Add graphic elements, such as touch hotspots, only when necessary to demonstrate how navigation or interaction work within the app. Don’t overlay animated hands simulating Multi-Touch gestures.

We recommend capturing the native resolution of the UI; avoid zooming in on the view. Ensure the transitions between scenes don’t imply functionality that your app doesn’t have. Use straightforward transitions like dissolves and fades.

For games, show a higher ratio of gameplay to cutscenes. Cutscenes may mislead your audience by giving a false impression of gameplay. Get your audience excited about the elements they will actively engage with once they download the app.

App Previews on App Store Product Pages

App previews are displayed as the first image on your app’s product page, followed by your app screenshots. This is one of the first elements a user will see on your product page, so ensure the preview poster frame is visually compelling.

Ideally, your preview poster frame should convey the essence of the app. If the default frame selected from your footage doesn’t convey this, you can select a new frame in iTunes Connect. Please note that changing the poster frame on previews that have already been approved will require a new binary version.

Using Copy

App previews are not localized, so we recommend limiting the use of copy to maximize engagement globally.

When copy is necessary to give context to the footage, use easily understandable terms and consider language choice in light of your target audience.

Ensure text is legible and remains on screen long enough for your audience to read it.

To keep your app preview timeless, we recommend avoiding references to specific events, seasons, or memes that will date it (such as “New for spring!”).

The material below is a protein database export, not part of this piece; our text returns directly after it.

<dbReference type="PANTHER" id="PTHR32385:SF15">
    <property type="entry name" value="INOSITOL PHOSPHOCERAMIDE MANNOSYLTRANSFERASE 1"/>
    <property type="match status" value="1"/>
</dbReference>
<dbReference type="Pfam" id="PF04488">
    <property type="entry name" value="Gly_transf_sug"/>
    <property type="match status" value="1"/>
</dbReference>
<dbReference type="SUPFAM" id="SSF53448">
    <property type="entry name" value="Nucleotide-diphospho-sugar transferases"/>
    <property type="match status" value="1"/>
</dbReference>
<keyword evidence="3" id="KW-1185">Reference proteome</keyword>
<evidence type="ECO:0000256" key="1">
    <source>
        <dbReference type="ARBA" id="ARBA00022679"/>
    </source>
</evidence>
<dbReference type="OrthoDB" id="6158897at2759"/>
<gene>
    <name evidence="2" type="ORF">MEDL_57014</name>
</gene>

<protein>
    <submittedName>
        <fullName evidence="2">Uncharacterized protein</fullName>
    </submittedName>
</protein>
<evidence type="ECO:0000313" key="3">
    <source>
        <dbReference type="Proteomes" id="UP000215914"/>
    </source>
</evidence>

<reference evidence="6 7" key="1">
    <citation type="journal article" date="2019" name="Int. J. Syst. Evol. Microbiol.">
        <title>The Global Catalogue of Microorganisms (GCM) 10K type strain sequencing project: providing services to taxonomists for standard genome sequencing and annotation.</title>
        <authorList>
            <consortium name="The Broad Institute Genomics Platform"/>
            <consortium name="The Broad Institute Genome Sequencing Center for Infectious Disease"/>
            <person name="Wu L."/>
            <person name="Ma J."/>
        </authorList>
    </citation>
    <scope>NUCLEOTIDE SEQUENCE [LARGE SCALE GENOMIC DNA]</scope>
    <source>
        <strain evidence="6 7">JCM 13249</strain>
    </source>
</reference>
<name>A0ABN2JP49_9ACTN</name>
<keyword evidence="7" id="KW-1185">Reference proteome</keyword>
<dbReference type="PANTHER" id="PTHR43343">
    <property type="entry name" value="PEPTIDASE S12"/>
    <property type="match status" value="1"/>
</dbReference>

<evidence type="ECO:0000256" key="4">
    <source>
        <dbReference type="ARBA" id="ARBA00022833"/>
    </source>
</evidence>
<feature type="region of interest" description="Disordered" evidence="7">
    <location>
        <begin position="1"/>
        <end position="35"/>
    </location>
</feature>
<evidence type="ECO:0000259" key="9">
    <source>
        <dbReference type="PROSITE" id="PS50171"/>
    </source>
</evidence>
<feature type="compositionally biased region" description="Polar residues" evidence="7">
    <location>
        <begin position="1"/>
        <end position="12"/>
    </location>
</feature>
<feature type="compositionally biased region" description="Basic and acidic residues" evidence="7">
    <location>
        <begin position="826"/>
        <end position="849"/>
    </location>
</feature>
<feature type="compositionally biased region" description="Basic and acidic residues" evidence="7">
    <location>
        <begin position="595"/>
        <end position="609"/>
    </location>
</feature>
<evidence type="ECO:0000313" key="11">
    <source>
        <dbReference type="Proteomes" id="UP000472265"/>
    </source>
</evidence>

We recommend leaving out references to pricing in your app preview. Pricing is already shown on the App Store product page, and references within the preview won’t be accurate in all countries and territories.

If you display features that are only available through In-App Purchase you must disclose this, but it’s a good idea to show it even when the In-App Purchase is optional so that users know what to expect. Disclaimer copy can be included contextually within the footage or in the end frame.

If your app uses a subscription model or requires login, we recommend identifying this in your preview.

Overlaying Audio

Consider overlaying the musical score of your app as the soundtrack to your app preview. Overlaying ensures that the audio isn’t disjointed when one scene cuts to the next.

We recommend capturing the sound effects of your UI in your footage to reinforce the functionality of your app. Work with high-quality audio equipment in locations without background noise when recording voiceovers so that all audio in your app preview delivers the best possible user experience.

Consider that your app preview is available in one language worldwide. Narration may not be appropriate in apps marketed globally. If you decide to use narration in your app preview, we recommend working with a professional voiceover actor. This is the voice of your app—make sure it resonates.

App Store Review

In addition to your app, we review all app previews to ensure they comply with our App Store Review Guidelines. Please observe these guidelines before submitting your App Preview with your app.

Final Cut Pro

Create App Previews with iMovie and Final Cut Pro X

iMovie comes with every Mac and makes it easy to create app previews. Edit screen recording videos to get the timing just right, then customize your preview with titles, transitions, a soundtrack, and voiceover. To learn more, read the iMovie Guide for Creating App Previews.

Final Cut Pro X offers even more power for creating app previews, including advanced tools for audio and video editing. Download a complete set of titles designed to showcase your apps, or create your own custom motion graphics. To learn more, read the Final Cut Pro X Guide for Creating App Previews.